Call Me Blessed, for the Mighty One Has Done Great Things for Me

“My soul exults in the Lord and my spirit rejoices in God my Savior, for He has had regard for the lowly state of His handmaid. From this day on all generations will call me blessed, for the Mighty One has done great things for me, and holy is His Name. His mercy is upon generations of those who fear Him… He casts down rulers from their thrones, and exalts those who were humbled. He fills the hungry with good things, while the rich He has sent empty away…”

Thus runs Mary’s Magnificat, her song in which she praises God’s mercy towards herself – and towards all. I would be among the first (not speaking of chronological order) to maintain that there is no reason to think that, in calling herself lowly, she is saying that she is a sinner. To be a creature is to be small before the Creator – and this is not a bad or unpleasant thing, and does not imply sin of any sort. She declares that she is to be considered blessed, not because of anything in who she is that sets her apart, but because the Mighty One, the Holy One, has done great things for her, and she goes on to declare that He will do great things for all who will receive – fill the hungry and exalt the humbled, those who recognize their lowliness. It is very reminiscent of the Beatitudes, where Jesus says, “Blessed are the poor in spirit, for theirs is the kingdom of Heaven. Blessed are those who hunger, for they will be filled,” and the woes He pronounces, “Woe to those who are well-fed now, for you shall be hungry.”

I don’t understand why people make such a big deal about whether the Blessed Mary sinned. I think some (not all) of the opposition to the idea that she never sinned comes from some very deep-rooted and wrong ideas, such as the idea that only God can be faultless, which is to misunderstand the Glory and Holiness of God, and even to risk blasphemy, suggesting that He has created sin by creating creatures who, by their very nature, must sin. Some of the arguments for why she never sinned are wrong too; if Jesus came to be received into sinners, if He gives Himself for them as their Food and Drink, then how is it inappropriate or impossible for Him to be conceived in the womb of a sinner? He enacts a union much closer with us! But I don’t have any problem with it if God has given someone, whether it is the Blessed Mary or not, the gift of never being subject to sin. I think, however, that the main thing is not whether Mary was conceived immaculate or not, but that we will all be made immaculate, including her, in Heaven with God, through Him whom she bore.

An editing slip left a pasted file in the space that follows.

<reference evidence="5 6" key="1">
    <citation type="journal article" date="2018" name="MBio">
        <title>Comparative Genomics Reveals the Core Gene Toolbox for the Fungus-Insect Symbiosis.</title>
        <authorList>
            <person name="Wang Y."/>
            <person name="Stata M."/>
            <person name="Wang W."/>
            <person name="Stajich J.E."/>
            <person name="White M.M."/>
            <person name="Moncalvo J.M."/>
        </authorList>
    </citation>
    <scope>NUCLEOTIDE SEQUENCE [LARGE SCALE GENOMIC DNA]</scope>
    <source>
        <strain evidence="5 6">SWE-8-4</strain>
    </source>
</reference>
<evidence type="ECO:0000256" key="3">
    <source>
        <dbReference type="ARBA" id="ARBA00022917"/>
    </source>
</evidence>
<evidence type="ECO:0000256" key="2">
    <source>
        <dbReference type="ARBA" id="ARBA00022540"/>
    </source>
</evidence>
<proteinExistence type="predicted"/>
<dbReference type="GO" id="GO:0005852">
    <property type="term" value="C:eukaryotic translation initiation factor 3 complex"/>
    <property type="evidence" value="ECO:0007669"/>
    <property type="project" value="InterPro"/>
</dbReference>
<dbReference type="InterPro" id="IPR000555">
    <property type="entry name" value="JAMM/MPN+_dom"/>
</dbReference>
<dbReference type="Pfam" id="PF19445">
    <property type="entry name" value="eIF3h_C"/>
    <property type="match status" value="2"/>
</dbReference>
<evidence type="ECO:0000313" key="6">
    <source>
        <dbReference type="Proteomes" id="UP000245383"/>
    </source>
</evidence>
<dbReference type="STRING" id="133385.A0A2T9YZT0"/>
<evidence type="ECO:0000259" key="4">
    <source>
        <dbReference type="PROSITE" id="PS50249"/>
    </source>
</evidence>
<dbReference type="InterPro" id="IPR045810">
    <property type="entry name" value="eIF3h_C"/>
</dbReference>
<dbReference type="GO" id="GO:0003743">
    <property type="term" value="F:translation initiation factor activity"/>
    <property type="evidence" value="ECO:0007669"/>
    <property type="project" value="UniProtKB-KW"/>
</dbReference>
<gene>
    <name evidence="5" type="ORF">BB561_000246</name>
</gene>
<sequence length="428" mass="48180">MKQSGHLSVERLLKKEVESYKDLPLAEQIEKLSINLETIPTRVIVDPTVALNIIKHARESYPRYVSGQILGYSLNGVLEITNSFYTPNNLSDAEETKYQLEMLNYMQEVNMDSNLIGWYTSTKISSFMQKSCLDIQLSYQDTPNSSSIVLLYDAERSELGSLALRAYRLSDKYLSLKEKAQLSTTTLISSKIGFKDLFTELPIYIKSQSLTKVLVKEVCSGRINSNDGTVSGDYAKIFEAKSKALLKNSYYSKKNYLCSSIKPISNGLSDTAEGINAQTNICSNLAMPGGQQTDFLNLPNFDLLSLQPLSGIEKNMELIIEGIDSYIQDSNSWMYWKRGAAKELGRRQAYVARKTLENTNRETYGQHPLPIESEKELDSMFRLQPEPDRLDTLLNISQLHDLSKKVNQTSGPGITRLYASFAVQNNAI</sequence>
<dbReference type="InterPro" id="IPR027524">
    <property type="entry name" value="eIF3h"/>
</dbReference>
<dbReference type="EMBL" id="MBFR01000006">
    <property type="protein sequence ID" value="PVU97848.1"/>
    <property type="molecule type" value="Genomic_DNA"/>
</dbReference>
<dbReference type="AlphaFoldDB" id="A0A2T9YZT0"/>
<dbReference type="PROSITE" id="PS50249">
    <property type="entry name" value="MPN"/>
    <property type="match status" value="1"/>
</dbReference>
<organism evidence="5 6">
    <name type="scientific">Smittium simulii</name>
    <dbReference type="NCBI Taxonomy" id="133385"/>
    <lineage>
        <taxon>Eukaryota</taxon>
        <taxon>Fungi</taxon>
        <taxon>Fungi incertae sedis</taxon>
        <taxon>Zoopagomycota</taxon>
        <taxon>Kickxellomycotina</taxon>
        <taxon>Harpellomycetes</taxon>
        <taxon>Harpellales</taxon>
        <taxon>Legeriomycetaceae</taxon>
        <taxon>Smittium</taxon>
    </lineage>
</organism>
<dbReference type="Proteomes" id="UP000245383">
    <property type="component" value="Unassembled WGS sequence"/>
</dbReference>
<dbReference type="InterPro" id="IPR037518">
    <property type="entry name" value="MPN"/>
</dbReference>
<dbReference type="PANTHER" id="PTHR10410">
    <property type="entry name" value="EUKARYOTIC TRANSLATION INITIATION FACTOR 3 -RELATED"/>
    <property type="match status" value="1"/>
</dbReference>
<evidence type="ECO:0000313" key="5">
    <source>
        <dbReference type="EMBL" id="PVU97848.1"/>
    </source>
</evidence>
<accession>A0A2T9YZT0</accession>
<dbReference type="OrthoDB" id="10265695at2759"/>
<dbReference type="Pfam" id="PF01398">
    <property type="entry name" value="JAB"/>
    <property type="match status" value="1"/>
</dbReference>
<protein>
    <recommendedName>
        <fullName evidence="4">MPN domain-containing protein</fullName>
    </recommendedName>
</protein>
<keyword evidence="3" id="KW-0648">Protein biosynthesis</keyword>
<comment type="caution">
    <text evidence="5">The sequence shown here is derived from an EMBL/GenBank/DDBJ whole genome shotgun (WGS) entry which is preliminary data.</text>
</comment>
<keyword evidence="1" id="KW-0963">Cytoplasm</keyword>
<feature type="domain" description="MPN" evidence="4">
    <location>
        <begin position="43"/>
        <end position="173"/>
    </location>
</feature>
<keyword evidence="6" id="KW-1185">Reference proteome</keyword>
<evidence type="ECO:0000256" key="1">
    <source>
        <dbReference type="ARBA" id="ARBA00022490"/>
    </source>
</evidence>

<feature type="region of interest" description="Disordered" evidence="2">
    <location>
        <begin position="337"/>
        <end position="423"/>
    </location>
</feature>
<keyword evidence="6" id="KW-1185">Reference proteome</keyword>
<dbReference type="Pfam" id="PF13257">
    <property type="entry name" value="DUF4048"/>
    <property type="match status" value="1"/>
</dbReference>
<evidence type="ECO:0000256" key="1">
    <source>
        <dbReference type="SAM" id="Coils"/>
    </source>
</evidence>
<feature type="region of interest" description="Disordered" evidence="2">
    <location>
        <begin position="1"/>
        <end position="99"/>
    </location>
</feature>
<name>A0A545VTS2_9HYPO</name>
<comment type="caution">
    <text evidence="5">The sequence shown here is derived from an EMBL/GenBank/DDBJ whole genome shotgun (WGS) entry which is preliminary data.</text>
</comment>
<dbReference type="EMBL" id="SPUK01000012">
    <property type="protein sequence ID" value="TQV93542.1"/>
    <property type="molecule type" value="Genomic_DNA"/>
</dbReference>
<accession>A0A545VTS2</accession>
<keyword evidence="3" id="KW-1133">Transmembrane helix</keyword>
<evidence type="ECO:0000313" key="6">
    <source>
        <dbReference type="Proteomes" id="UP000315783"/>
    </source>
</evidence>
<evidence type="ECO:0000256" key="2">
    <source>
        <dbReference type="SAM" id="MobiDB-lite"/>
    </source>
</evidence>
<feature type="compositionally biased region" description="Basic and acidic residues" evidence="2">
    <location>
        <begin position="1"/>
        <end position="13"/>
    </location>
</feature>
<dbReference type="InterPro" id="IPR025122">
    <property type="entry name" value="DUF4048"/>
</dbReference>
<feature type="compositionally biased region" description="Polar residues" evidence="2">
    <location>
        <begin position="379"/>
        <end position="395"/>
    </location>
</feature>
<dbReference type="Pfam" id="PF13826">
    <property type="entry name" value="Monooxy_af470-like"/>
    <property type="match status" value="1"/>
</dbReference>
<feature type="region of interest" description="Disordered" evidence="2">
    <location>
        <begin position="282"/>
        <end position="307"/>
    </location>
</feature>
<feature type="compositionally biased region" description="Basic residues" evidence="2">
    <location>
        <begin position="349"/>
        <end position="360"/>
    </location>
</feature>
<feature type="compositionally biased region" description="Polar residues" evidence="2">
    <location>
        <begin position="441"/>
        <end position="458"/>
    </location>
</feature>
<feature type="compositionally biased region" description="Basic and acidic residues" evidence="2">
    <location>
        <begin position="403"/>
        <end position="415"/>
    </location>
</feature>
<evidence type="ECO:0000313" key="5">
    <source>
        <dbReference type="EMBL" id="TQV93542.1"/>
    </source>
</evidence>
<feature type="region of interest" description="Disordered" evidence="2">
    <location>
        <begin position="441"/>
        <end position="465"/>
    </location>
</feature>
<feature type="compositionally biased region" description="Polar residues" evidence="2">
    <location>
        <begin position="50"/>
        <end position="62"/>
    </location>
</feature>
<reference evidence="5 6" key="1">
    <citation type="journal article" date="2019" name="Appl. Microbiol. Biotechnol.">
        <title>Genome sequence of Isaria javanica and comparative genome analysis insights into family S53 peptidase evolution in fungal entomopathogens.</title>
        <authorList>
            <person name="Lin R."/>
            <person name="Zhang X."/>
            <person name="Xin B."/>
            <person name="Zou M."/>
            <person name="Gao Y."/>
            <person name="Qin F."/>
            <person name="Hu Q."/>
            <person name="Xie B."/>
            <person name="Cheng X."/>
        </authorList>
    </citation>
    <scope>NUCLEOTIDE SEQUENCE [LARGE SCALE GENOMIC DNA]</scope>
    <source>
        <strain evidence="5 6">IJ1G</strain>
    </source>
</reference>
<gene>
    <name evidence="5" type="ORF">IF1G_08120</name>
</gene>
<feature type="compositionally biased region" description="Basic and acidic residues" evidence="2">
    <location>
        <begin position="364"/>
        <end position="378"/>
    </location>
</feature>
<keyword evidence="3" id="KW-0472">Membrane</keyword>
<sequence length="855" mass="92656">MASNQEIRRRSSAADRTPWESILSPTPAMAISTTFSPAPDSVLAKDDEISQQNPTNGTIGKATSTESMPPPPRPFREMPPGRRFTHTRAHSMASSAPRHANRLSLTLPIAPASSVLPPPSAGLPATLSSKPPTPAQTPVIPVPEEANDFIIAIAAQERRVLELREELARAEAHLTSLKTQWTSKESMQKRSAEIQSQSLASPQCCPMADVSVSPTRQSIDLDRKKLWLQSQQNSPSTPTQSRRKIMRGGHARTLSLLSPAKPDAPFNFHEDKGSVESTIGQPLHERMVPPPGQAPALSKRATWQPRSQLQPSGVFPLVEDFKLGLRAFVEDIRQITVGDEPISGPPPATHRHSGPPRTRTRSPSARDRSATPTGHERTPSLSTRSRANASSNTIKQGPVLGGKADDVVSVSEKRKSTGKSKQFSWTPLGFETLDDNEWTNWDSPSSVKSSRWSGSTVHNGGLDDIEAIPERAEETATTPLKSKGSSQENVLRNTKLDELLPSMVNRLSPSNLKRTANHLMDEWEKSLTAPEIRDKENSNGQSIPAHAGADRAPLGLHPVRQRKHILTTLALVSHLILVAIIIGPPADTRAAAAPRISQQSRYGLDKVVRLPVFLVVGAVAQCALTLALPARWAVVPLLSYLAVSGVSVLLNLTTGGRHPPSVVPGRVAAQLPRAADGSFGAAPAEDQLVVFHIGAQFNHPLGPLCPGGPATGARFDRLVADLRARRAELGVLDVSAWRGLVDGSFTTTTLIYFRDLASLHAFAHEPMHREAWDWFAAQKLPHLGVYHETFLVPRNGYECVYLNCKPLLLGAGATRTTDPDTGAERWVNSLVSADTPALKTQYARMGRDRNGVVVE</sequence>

This brings me to the main thing I want to say. If the Blessed Mary was conceived immaculate and never sinned, and could speak of herself as lowly, and want us to praise God for her and consider her blessed only because of Him, at the same time as reminded us that He will exalt all who are humbled and feed whoever is hungry, she can mean that no less now, glorified and immaculate in Heaven. If you regard her as one blessed by God, then listen to her! Whatever you think about the Immaculate Conception, or if you think nothing about it at all, Mary does not want you to talk about how she is closer to God or more filled and permeated by His Grace than anyone else can be; instead, she would say to you, “He will exalt whoever is humble. He will fill whoever hungers. He does not withhold His mercy and grace! Do you hunger to be united with Him? Then you shall be satisfied! Do you know that you are lowly? Then My Son shall raise you up to sit with Him on His throne! Do not think that God has done better for me than for you; He longs to do the best for all! The blood and life of Jesus is precious beyond measure, and as mighty and efficacious as it is precious and costly; it can make the vilest sinner perfect and immaculate, without spot or blemish. I am the lowly one and the Mighty has given me great blessings. He yearns to do the same for all who are lowly!” She would ask you to remember her not as one set apart from the rest of humanity and given blessings the rest of us can only vainly hunger after or faintly imagine, but as one woman whom God blessed mightily, beyond all conception, a sign that He will bless any others who recognize their lowly estate and hunger. We are all called to be God-bearers, to carry His Son within our hearts and souls, and let Him manifest His Divine and Human Childhood in our lives.

Recall how the Blessed Mary called herself lowly and declared that the Mighty One had done great things for her. Do not deny or be ashamed of the great things the Mighty One does in you or in others, and do not set people up, yourself or others, as something other than lowly creatures of God because, recognizing their lowliness, they were vessels capable of being filled with the Glory. These two, recognition of our creaturely and blessed lowliness, and acceptance of the great things God does in, for, and to us, go together; they do not last if they are separated.

It is a great thing to be a creature of God.


Copyright 2020 Raina Nightingale

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